The coal truck backed gingerly into the narrow  city driveway. It  had a clearance of only a few inches on either side. The coal  chute was lowered through the open basement window, so that it came to rest inside of the wooden coal bin. With a roar of rock on metal, and a cloud of black dust, the monthly fuel for the furnace was delivered. The chute was retracted and the coal truck pulled carefully out into the dead end street. Scatterings of small children dodged in and out of the alley,  curious at anything out of the ordinary.

Next, we had to shovel  the coal  back into the bin from where it lay strewn about the floor. Then,  a quick application of the broom tidied up the black dust. Later, Dad would come down and feed the ebony nuggets into the waiting maw of the old cast iron furnace. The metal door, to the hungry monster, was streaked with rust. It had raised letter castings on it, depicting the  now forgotten name of the manufacturer. Large, hollow, cylindrical arms, like branches of a mighty tree, fed hot air into the open registers in the floors above. The open grates, in the floors, seemed to swallow objects large and small. Every evening, the fire would be carefully banked so that it would last until morning. The ashes had to be cleaned out weekly, from the grate below the fire. We put them  out at the curb, in metal baskets, awaiting the open, fan tailed  trucks that hauled the powdery white residue away to the dump on  Squaw Island.

It only seems cumbersome in retrospect, now that we have modern gas furnaces. Technology freed us from the drudgery of feeding and caring for the  glowing iron monster. No more coal bins and no more coal dust. It seems so long  ago.

The "rag man ", the " fruit & vegetable man,” the "ice man,” the "milk man,”  and other assorted peddlers, were weekly visitors to Seneca Parkside, our small dead end street, in South Buffalo. Some of the wagons were still drawn by horses, others by lumbering, box-shaped trucks. " Mister Softy" Ice Cream  is  the only one who comes by now. The red, Niagara Frontier and yellow, Buffalo Transit buses ran regularly by the corner of Seneca & Cazenovia, carrying people "downtown" and back. The radio jingle, of a Sattler's Department Store  Ad, seemed to crowd the airwaves. Who did not know Sattler’s address at 998 Broadway?

It is a bygone era. Shea's Seneca Theater, at the corner of Seneca & Cazenovia, offered two features on Saturdays, for the $.25  admission. Another dime for popcorn or candy and we were ready for an afternoon of adventure. The Lone Ranger, Superman and a whole posse of western heroes, rode across that magic screen. The occasional "Hoola Hoop" contest, drawing or  promotional event,  was greeted with hoots of noisy laughter from the crowds of neighborhood urchins, who populated the many rows of red fabric seats. It was a magical place, that elaborate palace built by Mike Shea, in era before us.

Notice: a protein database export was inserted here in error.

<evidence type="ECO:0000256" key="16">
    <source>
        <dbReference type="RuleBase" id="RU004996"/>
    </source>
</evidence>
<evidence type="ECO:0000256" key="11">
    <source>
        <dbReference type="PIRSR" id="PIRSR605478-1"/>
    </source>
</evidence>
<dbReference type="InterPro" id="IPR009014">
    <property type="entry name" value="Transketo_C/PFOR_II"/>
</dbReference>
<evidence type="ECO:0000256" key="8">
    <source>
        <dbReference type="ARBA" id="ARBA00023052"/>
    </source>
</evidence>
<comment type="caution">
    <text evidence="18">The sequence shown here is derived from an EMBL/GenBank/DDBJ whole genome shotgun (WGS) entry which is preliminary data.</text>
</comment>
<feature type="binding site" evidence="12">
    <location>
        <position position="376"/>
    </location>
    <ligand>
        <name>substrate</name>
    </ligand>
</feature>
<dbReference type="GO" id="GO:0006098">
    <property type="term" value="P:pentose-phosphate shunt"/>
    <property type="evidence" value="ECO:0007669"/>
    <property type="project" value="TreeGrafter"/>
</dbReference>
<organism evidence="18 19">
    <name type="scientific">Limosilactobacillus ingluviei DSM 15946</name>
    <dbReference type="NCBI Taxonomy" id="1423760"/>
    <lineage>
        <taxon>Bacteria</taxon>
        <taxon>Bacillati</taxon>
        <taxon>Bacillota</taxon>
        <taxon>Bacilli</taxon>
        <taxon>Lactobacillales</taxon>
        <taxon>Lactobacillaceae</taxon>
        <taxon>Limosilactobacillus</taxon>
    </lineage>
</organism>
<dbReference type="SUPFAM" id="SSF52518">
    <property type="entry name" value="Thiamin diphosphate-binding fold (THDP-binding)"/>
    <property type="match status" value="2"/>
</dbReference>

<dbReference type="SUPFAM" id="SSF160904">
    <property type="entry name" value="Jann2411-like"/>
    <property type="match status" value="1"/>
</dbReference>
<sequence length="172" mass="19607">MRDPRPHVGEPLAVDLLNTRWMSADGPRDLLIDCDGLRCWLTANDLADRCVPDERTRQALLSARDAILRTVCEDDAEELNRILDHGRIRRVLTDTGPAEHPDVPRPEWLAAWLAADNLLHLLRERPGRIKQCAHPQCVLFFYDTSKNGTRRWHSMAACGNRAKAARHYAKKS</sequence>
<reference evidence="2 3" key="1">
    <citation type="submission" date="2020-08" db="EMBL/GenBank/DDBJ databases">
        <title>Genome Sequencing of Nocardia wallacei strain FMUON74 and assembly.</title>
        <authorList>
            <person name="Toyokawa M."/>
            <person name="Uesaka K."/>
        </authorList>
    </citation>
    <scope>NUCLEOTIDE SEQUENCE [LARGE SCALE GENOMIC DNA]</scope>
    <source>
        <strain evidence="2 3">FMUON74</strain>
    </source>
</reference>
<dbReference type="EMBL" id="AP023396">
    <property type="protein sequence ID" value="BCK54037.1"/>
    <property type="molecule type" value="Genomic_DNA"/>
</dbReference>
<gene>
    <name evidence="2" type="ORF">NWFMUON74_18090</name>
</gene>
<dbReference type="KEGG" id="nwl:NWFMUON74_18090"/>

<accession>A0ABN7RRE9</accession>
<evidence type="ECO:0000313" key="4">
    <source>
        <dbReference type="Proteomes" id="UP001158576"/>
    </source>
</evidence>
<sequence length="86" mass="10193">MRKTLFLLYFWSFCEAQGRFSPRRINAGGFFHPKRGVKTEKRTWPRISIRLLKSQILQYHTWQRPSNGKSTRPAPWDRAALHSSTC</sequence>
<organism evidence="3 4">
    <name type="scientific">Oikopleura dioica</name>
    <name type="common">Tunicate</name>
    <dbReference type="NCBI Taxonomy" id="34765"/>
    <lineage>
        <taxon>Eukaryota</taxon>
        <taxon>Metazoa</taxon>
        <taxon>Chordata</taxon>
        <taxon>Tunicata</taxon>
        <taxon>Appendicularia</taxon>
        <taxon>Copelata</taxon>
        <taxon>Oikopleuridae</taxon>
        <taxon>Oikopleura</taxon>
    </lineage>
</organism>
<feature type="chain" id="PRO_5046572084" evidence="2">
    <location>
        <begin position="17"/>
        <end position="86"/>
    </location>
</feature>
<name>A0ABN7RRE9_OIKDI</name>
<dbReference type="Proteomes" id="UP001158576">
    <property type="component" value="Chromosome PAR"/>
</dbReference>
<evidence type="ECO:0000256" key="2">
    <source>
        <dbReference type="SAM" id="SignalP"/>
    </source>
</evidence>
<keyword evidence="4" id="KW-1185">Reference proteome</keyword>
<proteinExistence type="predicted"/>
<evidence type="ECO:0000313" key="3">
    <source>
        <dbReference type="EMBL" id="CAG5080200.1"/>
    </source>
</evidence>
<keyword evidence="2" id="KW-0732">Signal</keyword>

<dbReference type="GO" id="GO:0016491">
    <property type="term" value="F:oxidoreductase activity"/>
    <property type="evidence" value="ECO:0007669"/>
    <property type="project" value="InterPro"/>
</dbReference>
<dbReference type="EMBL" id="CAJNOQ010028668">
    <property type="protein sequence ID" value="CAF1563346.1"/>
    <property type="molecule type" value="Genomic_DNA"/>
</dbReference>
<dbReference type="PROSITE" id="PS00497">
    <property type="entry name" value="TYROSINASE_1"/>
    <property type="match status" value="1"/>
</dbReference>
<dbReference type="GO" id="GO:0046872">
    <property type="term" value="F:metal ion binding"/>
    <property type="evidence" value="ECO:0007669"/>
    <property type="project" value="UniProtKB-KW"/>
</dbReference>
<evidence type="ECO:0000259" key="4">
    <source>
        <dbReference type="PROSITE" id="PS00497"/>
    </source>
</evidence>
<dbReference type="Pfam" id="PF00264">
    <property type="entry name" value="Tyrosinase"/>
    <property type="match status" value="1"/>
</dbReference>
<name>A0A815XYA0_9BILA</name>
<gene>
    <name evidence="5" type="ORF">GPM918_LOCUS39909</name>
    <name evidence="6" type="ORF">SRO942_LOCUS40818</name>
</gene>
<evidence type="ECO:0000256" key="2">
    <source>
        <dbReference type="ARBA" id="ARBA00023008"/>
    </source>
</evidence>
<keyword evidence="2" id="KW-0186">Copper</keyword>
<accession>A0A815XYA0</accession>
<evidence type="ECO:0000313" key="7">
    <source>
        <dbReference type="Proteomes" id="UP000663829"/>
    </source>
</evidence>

Monster Movies and 3-D glasses, to watch the "13 Ghosts,”  were standard fare. We cried, in the dark of course, when " Old Yeller"  was shot. We cringed when the "creature from the black lagoon"  swam eerily through the dark waters, after the unsuspecting heroine. " Rodan " and "Godzilla" weekly terrorized all of Japan and the " Blob " scared most of us silly.

Outside, "Chevies,” with big engines and noisy mufflers, were the teenage chariots of choice. Boys had funny hair styles modeled after a "duck's behind" and girls wore checkered skirts, with bobby socks and saddle shoes. The music, something called "rock & roll,” was alien to our parents. Some outraged seniors saw it as morally degenerate. It was thought as salacious as the "B" movies posted in the rear of the church, by the Bishop.

Quiz shows and live theater dominated the new fangled television set. We saw the occasional Flash Gordon and Superman shows. "Milton Berle,”  Ed Sullivan, Arthur Godfrey  and Lawrence Welk were the adults show of choice. "I remember Mama " was something that we all watched. "Mr.Wizard,” "The Mousketeers " and "Captain Kangaroo" were also favorites. "Navy Log " & "The Silent Service" were Saturday night fixtures.

James Dean was whiny and troublesome, and motor cycles became the emblem of a rebellious generation. Nothing as outlandish and bizarre as the  coming 60's was in anyone's imagination.

Malt shops and soda fountains were all the rage. Cherry cokes  and " Soldier Boy " or " Johnny Angel,” on the jukebox, were something  that everybody understood. Weekly  dances, at Bishop Timon High School, insured that boys and girls would stand on opposite sides of the Gym. We were all a little jealous of those few boys who could actually dance.

The Space age was starting, with something called  "Sputnik." A minor league baseball player, named Fidel Castro, surprised everyone in Cuba. Who would have thought that baseball players read up on dialectical materialism? Eisenhower and an era of good feeling permeated the decade. People were beginning to move to someplace called " suburbia ."  Dick Van Dyke introduced us to it, with Rob and Laura Petrie, on television.

It was an original decade, a transitional bridge from a rural, bucolic America, to the crowded urban centers that we now  populate.  The innocense of Andy of Mayberry and Gomer Pyle would not long survive.

     J. X. M


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